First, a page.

Generally cats like their beds to be in discreet places and elevated to give them a sense of security, although you might find that it doesn’t matter where in your house the bed is located if it’s close to a heat source! This is why heated pet pads, hammocks and electric or heated cat beds can be a great tool to entice your cat to sleep where you’d like him to! A heated cat bed is a great choice for elderly cats who tend to have less fat on them and therefore feel the cold more. The heat will also help ease the pain from any aching or stiff joints.

Did You Know?
Pet cats spend an average of 16 hours a day sleeping!

Cat Grooming Brushes and Combs

Tabby cat sitting on wooden table behind a cat grooming tool and bundle of cat fur

We all know that grooming is an essential maintenance activity for cats but how many of you are aware that cats also use it as a ‘displacement activity’ and if stressed can compulsively groom as a coping strategy. This is because it is a predictable behaviour that they can control.

So if you notice a change in your cat’s grooming habits, this could be a sign that from an emotional perspective all is not well. If your cat is grooming to the point where he is pulling out his own fur, then taking him to the vet in the first instance is a must as most cases of over grooming have a physical source. If the vet believes that there is a a behavioural component to the behaviour then they may recommend intervention from a cat behaviourist. You’ll find more information on cats that over groom and how you can help them in my blog post How to Help Cats that Over Groom and Pull Their Fur Out.

When it comes to maintenance grooming most cats are fastidious, but the majority still need a regular groom from us especially during the moulting season. Those who own shorthair cats might wonder what all the fuss is about, but those of you with longhair lovelies might feel like you spend your lives getting stubborn knots out of their furry locks!!

When you buy a cat grooming tool it’s best to choose wisely and get a cat brush or comb that’s appropriate for your cat’s size and length of fur. Don’t forget, grooming elderly cats is also important because quite often they’re unable to reach the parts that younger cats can. Gentle grooming also provides them with some well deserved ‘cat-owner’ quality time.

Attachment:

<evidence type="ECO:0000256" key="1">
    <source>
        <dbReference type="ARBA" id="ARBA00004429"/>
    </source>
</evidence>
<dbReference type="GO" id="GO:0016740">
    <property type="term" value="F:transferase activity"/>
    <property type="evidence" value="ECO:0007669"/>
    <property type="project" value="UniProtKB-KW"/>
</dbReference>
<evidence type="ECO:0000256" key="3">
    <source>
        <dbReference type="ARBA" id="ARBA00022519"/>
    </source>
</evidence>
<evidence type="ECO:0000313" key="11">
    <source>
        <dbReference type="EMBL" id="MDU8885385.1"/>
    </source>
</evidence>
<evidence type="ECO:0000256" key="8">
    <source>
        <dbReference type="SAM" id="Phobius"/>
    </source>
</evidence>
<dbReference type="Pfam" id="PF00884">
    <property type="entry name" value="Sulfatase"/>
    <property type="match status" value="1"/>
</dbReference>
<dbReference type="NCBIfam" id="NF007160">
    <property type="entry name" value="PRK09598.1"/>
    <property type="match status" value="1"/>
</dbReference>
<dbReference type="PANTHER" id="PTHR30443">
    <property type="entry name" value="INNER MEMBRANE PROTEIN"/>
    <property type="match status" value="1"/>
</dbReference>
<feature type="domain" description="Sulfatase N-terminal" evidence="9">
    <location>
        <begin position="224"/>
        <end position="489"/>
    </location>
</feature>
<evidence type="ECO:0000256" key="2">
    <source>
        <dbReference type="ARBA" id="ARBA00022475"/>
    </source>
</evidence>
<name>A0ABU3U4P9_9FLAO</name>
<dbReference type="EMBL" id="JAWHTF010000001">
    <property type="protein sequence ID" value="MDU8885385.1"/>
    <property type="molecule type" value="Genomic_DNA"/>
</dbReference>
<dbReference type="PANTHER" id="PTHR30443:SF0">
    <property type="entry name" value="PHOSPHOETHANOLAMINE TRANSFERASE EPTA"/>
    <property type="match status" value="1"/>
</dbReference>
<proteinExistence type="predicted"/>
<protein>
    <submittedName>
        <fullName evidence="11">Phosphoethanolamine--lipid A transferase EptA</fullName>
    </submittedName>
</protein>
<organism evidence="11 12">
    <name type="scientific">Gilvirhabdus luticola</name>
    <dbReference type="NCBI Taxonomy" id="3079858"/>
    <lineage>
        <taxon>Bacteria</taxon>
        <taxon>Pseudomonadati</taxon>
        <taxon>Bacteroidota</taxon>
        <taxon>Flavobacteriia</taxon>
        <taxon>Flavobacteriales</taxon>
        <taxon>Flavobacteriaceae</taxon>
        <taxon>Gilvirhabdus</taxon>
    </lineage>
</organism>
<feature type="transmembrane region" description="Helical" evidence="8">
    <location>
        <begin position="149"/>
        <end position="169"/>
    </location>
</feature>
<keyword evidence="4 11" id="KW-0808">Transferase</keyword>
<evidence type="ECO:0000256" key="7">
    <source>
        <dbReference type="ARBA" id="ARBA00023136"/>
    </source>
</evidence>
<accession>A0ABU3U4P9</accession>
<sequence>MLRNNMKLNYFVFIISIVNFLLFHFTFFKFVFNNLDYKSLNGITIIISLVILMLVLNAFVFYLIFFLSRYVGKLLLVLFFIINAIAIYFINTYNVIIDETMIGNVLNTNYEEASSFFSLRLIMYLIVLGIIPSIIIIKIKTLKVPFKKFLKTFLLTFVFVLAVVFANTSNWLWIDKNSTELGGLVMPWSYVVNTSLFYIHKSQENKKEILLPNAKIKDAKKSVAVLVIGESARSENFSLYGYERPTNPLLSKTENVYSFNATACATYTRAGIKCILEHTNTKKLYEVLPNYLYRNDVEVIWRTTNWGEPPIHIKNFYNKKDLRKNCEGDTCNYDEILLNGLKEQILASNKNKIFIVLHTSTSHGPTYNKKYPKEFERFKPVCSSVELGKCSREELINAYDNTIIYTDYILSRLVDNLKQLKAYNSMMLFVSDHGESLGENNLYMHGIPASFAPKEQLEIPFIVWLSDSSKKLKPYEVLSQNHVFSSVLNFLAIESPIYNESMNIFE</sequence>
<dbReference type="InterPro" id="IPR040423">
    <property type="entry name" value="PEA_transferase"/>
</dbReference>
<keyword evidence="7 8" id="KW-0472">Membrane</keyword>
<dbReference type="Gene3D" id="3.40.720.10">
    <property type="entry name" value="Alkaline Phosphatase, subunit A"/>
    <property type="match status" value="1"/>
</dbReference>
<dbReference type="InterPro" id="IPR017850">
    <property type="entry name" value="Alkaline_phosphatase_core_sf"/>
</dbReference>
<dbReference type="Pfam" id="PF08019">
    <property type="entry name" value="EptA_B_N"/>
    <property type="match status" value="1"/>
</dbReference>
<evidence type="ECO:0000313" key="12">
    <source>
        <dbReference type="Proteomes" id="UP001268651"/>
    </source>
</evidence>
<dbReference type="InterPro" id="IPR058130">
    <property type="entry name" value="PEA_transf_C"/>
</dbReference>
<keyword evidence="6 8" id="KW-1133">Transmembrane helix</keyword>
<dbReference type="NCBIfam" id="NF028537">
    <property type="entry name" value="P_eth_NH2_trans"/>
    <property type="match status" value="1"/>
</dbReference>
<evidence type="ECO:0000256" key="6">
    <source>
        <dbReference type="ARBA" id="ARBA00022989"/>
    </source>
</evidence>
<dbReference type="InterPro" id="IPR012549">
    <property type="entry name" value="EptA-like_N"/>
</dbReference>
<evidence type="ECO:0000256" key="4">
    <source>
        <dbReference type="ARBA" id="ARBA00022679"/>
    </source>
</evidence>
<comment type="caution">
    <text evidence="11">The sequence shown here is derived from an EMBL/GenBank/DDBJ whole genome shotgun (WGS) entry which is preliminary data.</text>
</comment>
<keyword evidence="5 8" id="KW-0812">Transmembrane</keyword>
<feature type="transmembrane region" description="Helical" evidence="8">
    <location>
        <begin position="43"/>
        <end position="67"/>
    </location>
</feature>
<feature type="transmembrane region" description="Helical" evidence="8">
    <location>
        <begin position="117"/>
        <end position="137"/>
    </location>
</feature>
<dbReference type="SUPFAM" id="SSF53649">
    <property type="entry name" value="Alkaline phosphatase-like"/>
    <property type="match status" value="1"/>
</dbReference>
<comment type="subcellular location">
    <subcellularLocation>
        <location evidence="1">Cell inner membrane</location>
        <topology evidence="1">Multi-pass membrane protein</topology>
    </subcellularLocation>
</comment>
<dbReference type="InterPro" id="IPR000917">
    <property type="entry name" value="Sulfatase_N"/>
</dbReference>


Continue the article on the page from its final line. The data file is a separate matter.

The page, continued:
Did You Know?
Regular grooming not only removes a cat’s loose hairs and dead skin cells but also helps keep the coat free of dirt, debris and distributes natural skin oils along the hair shafts.

Cat Carriers

Black and white long hair cat coming out of a cat carrier

Whether it’s a dreaded visit to the vet, a stay at a cattery or even a house move, we all need to take our cats out of their environment every now and then. As a territorial species, this can be incredibly stressful for them so the easier we can make it the better.

An appropriate cat carrier is a must. They can be quite expensive but a good one should last for many years. Carriers that can be easily cleaned and have a top section which can be completely removed are a good idea as it allows a cat to remain in situ in the bottom half of a carrier during veterinary examinations which can be helpful for nervous cats. Choosing a plastic carrier also means it can be easily cleaned if there are any ‘accidents’ on the journey.

Tip: Use a calming spray such as Pet Remedy or Feliway® inside the cat carrier approximately 30 minutes before before putting a cat inside. One spray in each corner and two sprays on the floor and ceiling may help to give your cat some well needed reassurance whilst travelling.​

Cat Flaps

Tourtoiseshell cat sitting in a kitchen looking at a cat flap

These can be both a blessing and a curse for cats and us. On the one hand it means that cats have the freedom to access the great outdoors without you having to act as doorman and woman, but on the other they represent a possible means of entry for other cats and therefore place our cats in a vulnerable position.

However, if you are thinking of installing a cat flap there’s more choice now than ever before and they’re becoming more sophisticated. The only cat flaps I now recommend are those that work by reading a cat’s unique microchip number. This means that your home and your cat’s sanctuary is safe from any interlopers and this can drastically reduce the chance of stress-related or territorial behaviours occurring such as inappropriate urination and urine spraying.

Tip: If your cat is reluctant to use the cat flap try placing some cat-safe potted plants in front of the cat flap to provide him with some camouflage when he exits. You can find guidelines on how to train your cat to use a cat flap here.